Partner Series
Mini Black Holes Easier To Make Than Thought
A snapshot from a video showing two particles being slammed into each other and distorting into pancake shapes before forming a black hole.
Credit: Matt Choptuik, Will East, Frans Pretorius.

Creating microscopic black holes using particle accelerators requires less energy than previously thought, researchers say.

If physicists do succeed in creating black holes with such energies on Earth, the achievement could prove the existence of extra dimensions in the universe, physicists noted.

Any such black holes would pose no risk to Earth, however, scientists added.

Black holes possess gravitational fields so powerful that nothing can escape, not even light. The holes normally form when the remains of a dead star collapse under their own gravity, squeezing their mass together.

A number of theories about the universe suggest the existence of extra dimensions of reality, each folded up into sizes ranging from as tiny as a proton to as big as a fraction of a millimeter. At distances comparable to the sizes of these extra dimensions, these models suggest gravity may become far stronger than normal. As such, atom smashers could cram enough energy together to generate black holes. [5 Reasons We May Live in a Multiverse]

When the most powerful particle accelerator in the world, the Large Hadron Collider, was coming online, scientists wondered if it might become a "black hole factory," generating a black hole as often as every second. Particles zip at high speeds around the 17-mile (27 kilometer) circular atom smasher before colliding into one another to create explosive energies. At its maximum, each particle beam the collider fires packs as much energy as a 400-ton train traveling at about 120 mph (195 km/h).

How to create a black hole

So far, researchers have detected no black holes at the Large Hadron Collider. Still, theoretical interest in this possibility remains alive. Now, using supercomputers, researchers simulating collisions among particles zipping near the speed of light have shown that black holes could form at lower energies than previously thought.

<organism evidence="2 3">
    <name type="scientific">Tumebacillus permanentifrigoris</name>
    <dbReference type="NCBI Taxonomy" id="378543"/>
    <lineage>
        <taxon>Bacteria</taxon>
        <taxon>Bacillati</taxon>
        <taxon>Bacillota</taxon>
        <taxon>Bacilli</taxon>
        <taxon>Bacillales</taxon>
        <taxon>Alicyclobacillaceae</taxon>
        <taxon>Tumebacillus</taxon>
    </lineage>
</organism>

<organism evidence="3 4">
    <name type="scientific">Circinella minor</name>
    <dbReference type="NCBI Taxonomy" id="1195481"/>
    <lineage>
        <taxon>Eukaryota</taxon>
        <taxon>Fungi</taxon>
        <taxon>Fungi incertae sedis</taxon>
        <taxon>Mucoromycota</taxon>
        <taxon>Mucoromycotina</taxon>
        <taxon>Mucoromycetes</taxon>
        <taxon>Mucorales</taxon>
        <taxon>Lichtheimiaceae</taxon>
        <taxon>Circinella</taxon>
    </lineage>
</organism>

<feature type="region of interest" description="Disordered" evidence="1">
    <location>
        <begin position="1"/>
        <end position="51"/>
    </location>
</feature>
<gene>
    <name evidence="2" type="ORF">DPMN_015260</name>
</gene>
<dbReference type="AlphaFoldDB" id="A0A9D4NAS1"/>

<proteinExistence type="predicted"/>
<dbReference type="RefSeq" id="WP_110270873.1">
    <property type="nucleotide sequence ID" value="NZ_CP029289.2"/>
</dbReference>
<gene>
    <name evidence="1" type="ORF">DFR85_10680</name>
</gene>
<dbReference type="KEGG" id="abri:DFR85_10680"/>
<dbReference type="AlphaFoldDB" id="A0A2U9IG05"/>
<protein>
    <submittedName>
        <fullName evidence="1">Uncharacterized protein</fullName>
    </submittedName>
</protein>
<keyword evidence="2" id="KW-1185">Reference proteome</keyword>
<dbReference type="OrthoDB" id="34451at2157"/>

This new discovery is rooted in Einstein's theory of relativity. First, through his famous equation E = mc2, Einstein revealed that mass and energy are related. This means the greater the energy of a particle — say, the faster a particle gets accelerated in a collider — the greater its mass becomes.

Next, Einstein's theory explains that mass curves the fabric of space and time, generating the phenomenon known as gravity. As particles zip along within particle colliders, they warp space-time and can focus energy much as glass lenses focus light.

When two particles collide, each one can focus the energy of the other. If scientists use models based on classical relativity that exclude notions of extra dimensions, "one might expect black hole formation at one-third the energy" than previously expected, researcher Frans Pretorius, a theoretical physicist at Princeton University, told LiveScience.

Here the particles have just collided and are forming a black hole.
Here the particles have just collided and are forming a black hole.
Credit: Matt Choptuik, Will East, Frans Pretorius.

Still, conventional physics suggest it would take a quadrillion, or a million-billion, times more energy to form a microscopic black hole than the Large Hadron Collider is capable of, so even a third of that is beyond human reach. Scenarios based on extra dimensions could have black holes form at a lower energy, "but they make no concrete predictions on what it should be," Pretorius said.

Risk-free black holes

As frightening as black holes might seem, if particle accelerators on Earth can generate them, such infinitesimal entities pose no risk to the planet.

"The one common misconception about the small black holes that may form at the Large Hadron Collider is that they would swallow the Earth," Pretorius said. "With about as much confidence as we can say anything in science, this is completely impossible."

To start with, theoretical physicist Stephen Hawking calculated all black holes should lose mass over time, giving it off as so-called Hawking radiation. Tiny black holes should shrink via such evaporation faster than they grow by gobbling up matter, dying within a fraction of a second, before they could engorge on any significant amount of matter.

Even if one assumes Hawking is wrong and that black holes are more stable than that, the tiny black holes would pose no danger. Because the microscopic black holes would be created within a particle accelerator, they should keep enough speed to escape from Earth's gravity. Moreover, if any get trapped, they are so tiny it would take each one more than the current age of the universe to destroy even a milligram of Earth matter.

"These black holes would be too small to consume any significant amount of matter," Pretorius said.

Pretorius and his colleague William East detailed their findings online March 7 in the journal Physical Review Letters.

This story was provided by LiveScience, a sister site to LiveScience. Follow LiveScience us on Twitter @livescience, Facebook & Google+. Original article on